coworkersWe working adults spend a large portion of our waking hours on the job, often skipping breaks or eating at our desks in order to get more done, then rushing off at day’s end to deal with responsibilities at home. But our health could benefit hugely if we took time to schmooze over coffee or share a midday meal with colleagues, a recently published study suggests.

Back in 1988, 820 healthy adults ages 25 to 65 from various professions completed a questionnaire about their relationships with their supervisors and coworkers. By 2008 (20 years later), 53 of the participants had died. Analysis: After controlling for health risk factors such as smoking, obesity and depression, researchers determined that participants who had reported having low social support at work were 2.4 times more likely to have died within the study period than those who had reported having supportive coworkers. Lesson: It has often been shown that a supportive network of friends and family has powerfully protective effects on health—and now it appears that social support among colleagues has similar benefits.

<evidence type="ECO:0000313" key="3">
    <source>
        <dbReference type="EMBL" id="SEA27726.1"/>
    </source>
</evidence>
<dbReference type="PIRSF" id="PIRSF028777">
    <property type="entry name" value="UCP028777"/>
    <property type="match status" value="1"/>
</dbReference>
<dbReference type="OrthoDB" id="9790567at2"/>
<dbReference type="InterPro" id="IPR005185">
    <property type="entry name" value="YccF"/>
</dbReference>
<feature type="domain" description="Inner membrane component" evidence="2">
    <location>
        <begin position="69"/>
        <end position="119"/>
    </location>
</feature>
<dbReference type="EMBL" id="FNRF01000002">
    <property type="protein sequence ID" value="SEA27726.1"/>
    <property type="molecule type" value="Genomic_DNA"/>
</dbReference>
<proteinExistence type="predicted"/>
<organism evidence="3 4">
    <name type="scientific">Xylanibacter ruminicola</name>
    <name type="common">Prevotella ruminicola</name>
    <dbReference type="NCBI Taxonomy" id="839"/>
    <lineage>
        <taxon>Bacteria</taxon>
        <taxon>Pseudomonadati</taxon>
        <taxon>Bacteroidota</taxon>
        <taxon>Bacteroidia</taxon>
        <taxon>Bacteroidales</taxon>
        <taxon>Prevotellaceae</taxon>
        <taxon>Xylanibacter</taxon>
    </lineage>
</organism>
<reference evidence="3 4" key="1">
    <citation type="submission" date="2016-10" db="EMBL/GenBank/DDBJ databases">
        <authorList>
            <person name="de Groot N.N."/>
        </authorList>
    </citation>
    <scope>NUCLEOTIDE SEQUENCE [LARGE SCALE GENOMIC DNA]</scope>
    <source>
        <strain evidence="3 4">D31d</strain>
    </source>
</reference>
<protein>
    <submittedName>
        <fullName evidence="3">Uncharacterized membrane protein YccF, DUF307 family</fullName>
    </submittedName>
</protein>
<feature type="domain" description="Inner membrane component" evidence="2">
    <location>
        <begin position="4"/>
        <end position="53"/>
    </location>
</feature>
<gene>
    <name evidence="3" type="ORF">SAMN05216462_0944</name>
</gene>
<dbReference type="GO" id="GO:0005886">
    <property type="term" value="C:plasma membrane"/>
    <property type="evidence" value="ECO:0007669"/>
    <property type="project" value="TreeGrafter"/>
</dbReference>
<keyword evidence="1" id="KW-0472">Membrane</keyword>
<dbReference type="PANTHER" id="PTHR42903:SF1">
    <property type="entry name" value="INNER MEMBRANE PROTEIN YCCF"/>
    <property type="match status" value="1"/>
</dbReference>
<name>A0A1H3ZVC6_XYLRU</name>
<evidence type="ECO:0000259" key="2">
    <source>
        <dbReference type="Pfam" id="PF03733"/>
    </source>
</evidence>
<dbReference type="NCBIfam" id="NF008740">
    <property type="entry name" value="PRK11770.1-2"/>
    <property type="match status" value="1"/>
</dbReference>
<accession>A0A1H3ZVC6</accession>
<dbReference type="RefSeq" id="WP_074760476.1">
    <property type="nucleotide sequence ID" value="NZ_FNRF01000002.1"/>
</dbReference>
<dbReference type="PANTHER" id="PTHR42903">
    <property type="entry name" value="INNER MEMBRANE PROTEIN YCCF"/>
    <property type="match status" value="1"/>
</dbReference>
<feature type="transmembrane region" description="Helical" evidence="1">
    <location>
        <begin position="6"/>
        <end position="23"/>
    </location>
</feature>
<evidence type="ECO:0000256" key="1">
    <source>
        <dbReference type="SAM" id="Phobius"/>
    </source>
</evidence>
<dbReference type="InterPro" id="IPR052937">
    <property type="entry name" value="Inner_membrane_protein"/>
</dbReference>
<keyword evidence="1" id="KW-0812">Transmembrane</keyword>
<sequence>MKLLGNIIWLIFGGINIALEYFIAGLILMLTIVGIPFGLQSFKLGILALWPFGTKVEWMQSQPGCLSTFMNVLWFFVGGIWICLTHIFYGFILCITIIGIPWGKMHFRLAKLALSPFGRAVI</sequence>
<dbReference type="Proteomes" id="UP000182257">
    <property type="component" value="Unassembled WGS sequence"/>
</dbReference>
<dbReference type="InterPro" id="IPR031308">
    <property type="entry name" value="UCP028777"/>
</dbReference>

To strengthen your workplace connections: Make a point of talking face-to-face with coworkers rather than always relying on e-mail… eat meals together… expand workplace friendships to include nonwork-related social functions, such as a walking club, movie nights or a softball team.